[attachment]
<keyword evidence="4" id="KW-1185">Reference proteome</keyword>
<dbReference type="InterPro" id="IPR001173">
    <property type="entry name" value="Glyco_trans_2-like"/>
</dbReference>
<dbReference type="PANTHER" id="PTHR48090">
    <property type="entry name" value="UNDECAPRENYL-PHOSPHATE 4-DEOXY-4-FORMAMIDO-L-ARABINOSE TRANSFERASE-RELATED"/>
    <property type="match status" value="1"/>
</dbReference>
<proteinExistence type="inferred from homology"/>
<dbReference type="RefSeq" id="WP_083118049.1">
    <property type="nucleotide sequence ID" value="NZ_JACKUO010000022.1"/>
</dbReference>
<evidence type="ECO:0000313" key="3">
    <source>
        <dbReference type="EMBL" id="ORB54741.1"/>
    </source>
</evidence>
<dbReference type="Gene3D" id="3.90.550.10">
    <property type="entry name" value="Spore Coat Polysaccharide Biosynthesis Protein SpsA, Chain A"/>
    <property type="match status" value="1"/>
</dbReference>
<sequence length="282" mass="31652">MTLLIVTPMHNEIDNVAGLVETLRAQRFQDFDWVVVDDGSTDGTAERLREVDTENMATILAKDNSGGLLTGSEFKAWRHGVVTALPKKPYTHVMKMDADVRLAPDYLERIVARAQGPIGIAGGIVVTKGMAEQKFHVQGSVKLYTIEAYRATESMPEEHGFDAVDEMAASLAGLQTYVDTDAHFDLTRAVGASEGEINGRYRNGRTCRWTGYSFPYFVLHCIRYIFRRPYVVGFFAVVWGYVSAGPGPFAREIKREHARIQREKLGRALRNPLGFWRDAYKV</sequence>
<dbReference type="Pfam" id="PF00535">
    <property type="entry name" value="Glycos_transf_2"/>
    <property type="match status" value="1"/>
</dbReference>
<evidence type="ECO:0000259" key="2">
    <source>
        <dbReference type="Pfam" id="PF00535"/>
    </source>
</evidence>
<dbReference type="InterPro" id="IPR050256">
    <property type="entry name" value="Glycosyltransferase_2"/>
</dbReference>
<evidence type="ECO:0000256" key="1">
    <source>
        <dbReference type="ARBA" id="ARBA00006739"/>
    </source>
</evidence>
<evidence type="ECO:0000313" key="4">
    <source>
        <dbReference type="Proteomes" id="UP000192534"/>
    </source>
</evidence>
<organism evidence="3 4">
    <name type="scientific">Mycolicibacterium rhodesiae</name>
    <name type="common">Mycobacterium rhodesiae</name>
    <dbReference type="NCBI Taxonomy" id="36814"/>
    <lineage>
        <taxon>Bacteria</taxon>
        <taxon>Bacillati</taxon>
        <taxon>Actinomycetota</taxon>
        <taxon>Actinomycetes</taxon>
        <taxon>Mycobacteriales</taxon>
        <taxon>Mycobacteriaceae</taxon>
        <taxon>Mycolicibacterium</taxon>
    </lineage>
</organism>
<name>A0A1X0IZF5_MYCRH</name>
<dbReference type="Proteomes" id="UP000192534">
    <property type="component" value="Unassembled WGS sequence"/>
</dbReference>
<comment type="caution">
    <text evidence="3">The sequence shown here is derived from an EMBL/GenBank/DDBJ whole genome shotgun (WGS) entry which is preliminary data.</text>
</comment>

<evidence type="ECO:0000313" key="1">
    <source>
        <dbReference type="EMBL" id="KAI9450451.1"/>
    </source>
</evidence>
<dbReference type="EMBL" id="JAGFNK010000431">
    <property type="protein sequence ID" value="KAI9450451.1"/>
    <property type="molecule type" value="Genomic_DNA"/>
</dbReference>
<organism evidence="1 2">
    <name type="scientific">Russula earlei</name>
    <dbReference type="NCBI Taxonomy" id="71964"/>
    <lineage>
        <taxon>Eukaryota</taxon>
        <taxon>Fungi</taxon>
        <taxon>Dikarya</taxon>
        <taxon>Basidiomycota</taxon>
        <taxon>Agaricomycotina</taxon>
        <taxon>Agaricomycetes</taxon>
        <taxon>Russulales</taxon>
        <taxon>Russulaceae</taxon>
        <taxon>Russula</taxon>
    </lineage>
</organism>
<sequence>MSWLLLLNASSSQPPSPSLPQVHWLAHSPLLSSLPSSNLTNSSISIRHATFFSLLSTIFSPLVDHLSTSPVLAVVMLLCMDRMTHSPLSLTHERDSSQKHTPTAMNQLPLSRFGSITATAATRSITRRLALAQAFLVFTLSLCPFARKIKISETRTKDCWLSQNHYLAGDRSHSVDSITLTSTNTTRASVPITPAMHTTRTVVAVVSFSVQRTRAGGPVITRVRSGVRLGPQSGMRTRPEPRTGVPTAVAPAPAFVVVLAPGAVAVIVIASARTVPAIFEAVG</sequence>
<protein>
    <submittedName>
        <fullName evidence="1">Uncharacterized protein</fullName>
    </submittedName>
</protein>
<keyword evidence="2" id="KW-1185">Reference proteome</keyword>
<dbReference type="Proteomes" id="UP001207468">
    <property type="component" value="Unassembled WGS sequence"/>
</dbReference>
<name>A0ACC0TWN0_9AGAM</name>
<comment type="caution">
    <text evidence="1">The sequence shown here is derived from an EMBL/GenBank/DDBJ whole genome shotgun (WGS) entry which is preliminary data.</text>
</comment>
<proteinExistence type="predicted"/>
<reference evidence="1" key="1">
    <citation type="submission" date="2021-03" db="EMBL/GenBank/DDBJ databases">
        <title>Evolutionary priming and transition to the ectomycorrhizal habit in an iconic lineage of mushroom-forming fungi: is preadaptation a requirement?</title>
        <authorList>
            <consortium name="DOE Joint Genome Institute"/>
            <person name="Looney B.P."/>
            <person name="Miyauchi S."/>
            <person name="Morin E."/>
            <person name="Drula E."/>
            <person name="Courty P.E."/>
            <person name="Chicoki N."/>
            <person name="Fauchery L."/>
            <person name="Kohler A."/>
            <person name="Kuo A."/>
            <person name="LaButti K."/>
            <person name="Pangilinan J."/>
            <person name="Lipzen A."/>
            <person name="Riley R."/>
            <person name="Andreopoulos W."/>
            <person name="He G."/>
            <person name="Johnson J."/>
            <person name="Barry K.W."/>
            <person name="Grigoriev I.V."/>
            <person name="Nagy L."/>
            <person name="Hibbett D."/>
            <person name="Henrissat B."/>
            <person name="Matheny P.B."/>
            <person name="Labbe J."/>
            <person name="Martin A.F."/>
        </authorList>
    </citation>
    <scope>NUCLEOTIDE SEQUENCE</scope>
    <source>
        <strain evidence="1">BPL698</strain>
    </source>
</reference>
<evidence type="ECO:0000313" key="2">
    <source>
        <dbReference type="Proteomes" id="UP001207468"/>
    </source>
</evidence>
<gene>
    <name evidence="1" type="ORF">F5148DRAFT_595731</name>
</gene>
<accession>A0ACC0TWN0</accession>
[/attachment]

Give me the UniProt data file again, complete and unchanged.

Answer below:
<keyword evidence="4" id="KW-1185">Reference proteome</keyword>
<dbReference type="InterPro" id="IPR001173">
    <property type="entry name" value="Glyco_trans_2-like"/>
</dbReference>
<dbReference type="PANTHER" id="PTHR48090">
    <property type="entry name" value="UNDECAPRENYL-PHOSPHATE 4-DEOXY-4-FORMAMIDO-L-ARABINOSE TRANSFERASE-RELATED"/>
    <property type="match status" value="1"/>
</dbReference>
<proteinExistence type="inferred from homology"/>
<dbReference type="RefSeq" id="WP_083118049.1">
    <property type="nucleotide sequence ID" value="NZ_JACKUO010000022.1"/>
</dbReference>
<evidence type="ECO:0000313" key="3">
    <source>
        <dbReference type="EMBL" id="ORB54741.1"/>
    </source>
</evidence>
<dbReference type="Gene3D" id="3.90.550.10">
    <property type="entry name" value="Spore Coat Polysaccharide Biosynthesis Protein SpsA, Chain A"/>
    <property type="match status" value="1"/>
</dbReference>
<sequence length="282" mass="31652">MTLLIVTPMHNEIDNVAGLVETLRAQRFQDFDWVVVDDGSTDGTAERLREVDTENMATILAKDNSGGLLTGSEFKAWRHGVVTALPKKPYTHVMKMDADVRLAPDYLERIVARAQGPIGIAGGIVVTKGMAEQKFHVQGSVKLYTIEAYRATESMPEEHGFDAVDEMAASLAGLQTYVDTDAHFDLTRAVGASEGEINGRYRNGRTCRWTGYSFPYFVLHCIRYIFRRPYVVGFFAVVWGYVSAGPGPFAREIKREHARIQREKLGRALRNPLGFWRDAYKV</sequence>
<dbReference type="Pfam" id="PF00535">
    <property type="entry name" value="Glycos_transf_2"/>
    <property type="match status" value="1"/>
</dbReference>
<evidence type="ECO:0000259" key="2">
    <source>
        <dbReference type="Pfam" id="PF00535"/>
    </source>
</evidence>
<dbReference type="InterPro" id="IPR050256">
    <property type="entry name" value="Glycosyltransferase_2"/>
</dbReference>
<evidence type="ECO:0000256" key="1">
    <source>
        <dbReference type="ARBA" id="ARBA00006739"/>
    </source>
</evidence>
<evidence type="ECO:0000313" key="4">
    <source>
        <dbReference type="Proteomes" id="UP000192534"/>
    </source>
</evidence>
<organism evidence="3 4">
    <name type="scientific">Mycolicibacterium rhodesiae</name>
    <name type="common">Mycobacterium rhodesiae</name>
    <dbReference type="NCBI Taxonomy" id="36814"/>
    <lineage>
        <taxon>Bacteria</taxon>
        <taxon>Bacillati</taxon>
        <taxon>Actinomycetota</taxon>
        <taxon>Actinomycetes</taxon>
        <taxon>Mycobacteriales</taxon>
        <taxon>Mycobacteriaceae</taxon>
        <taxon>Mycolicibacterium</taxon>
    </lineage>
</organism>
<name>A0A1X0IZF5_MYCRH</name>
<dbReference type="Proteomes" id="UP000192534">
    <property type="component" value="Unassembled WGS sequence"/>
</dbReference>
<comment type="caution">
    <text evidence="3">The sequence shown here is derived from an EMBL/GenBank/DDBJ whole genome shotgun (WGS) entry which is preliminary data.</text>
</comment>

<evidence type="ECO:0000313" key="1">
    <source>
        <dbReference type="EMBL" id="KAI9450451.1"/>
    </source>
</evidence>
<dbReference type="EMBL" id="JAGFNK010000431">
    <property type="protein sequence ID" value="KAI9450451.1"/>
    <property type="molecule type" value="Genomic_DNA"/>
</dbReference>
<organism evidence="1 2">
    <name type="scientific">Russula earlei</name>
    <dbReference type="NCBI Taxonomy" id="71964"/>
    <lineage>
        <taxon>Eukaryota</taxon>
        <taxon>Fungi</taxon>
        <taxon>Dikarya</taxon>
        <taxon>Basidiomycota</taxon>
        <taxon>Agaricomycotina</taxon>
        <taxon>Agaricomycetes</taxon>
        <taxon>Russulales</taxon>
        <taxon>Russulaceae</taxon>
        <taxon>Russula</taxon>
    </lineage>
</organism>
<sequence>MSWLLLLNASSSQPPSPSLPQVHWLAHSPLLSSLPSSNLTNSSISIRHATFFSLLSTIFSPLVDHLSTSPVLAVVMLLCMDRMTHSPLSLTHERDSSQKHTPTAMNQLPLSRFGSITATAATRSITRRLALAQAFLVFTLSLCPFARKIKISETRTKDCWLSQNHYLAGDRSHSVDSITLTSTNTTRASVPITPAMHTTRTVVAVVSFSVQRTRAGGPVITRVRSGVRLGPQSGMRTRPEPRTGVPTAVAPAPAFVVVLAPGAVAVIVIASARTVPAIFEAVG</sequence>
<protein>
    <submittedName>
        <fullName evidence="1">Uncharacterized protein</fullName>
    </submittedName>
</protein>
<keyword evidence="2" id="KW-1185">Reference proteome</keyword>
<dbReference type="Proteomes" id="UP001207468">
    <property type="component" value="Unassembled WGS sequence"/>
</dbReference>
<name>A0ACC0TWN0_9AGAM</name>
<comment type="caution">
    <text evidence="1">The sequence shown here is derived from an EMBL/GenBank/DDBJ whole genome shotgun (WGS) entry which is preliminary data.</text>
</comment>
<proteinExistence type="predicted"/>
<reference evidence="1" key="1">
    <citation type="submission" date="2021-03" db="EMBL/GenBank/DDBJ databases">
        <title>Evolutionary priming and transition to the ectomycorrhizal habit in an iconic lineage of mushroom-forming fungi: is preadaptation a requirement?</title>
        <authorList>
            <consortium name="DOE Joint Genome Institute"/>
            <person name="Looney B.P."/>
            <person name="Miyauchi S."/>
            <person name="Morin E."/>
            <person name="Drula E."/>
            <person name="Courty P.E."/>
            <person name="Chicoki N."/>
            <person name="Fauchery L."/>
            <person name="Kohler A."/>
            <person name="Kuo A."/>
            <person name="LaButti K."/>
            <person name="Pangilinan J."/>
            <person name="Lipzen A."/>
            <person name="Riley R."/>
            <person name="Andreopoulos W."/>
            <person name="He G."/>
            <person name="Johnson J."/>
            <person name="Barry K.W."/>
            <person name="Grigoriev I.V."/>
            <person name="Nagy L."/>
            <person name="Hibbett D."/>
            <person name="Henrissat B."/>
            <person name="Matheny P.B."/>
            <person name="Labbe J."/>
            <person name="Martin A.F."/>
        </authorList>
    </citation>
    <scope>NUCLEOTIDE SEQUENCE</scope>
    <source>
        <strain evidence="1">BPL698</strain>
    </source>
</reference>
<evidence type="ECO:0000313" key="2">
    <source>
        <dbReference type="Proteomes" id="UP001207468"/>
    </source>
</evidence>
<gene>
    <name evidence="1" type="ORF">F5148DRAFT_595731</name>
</gene>
<accession>A0ACC0TWN0</accession>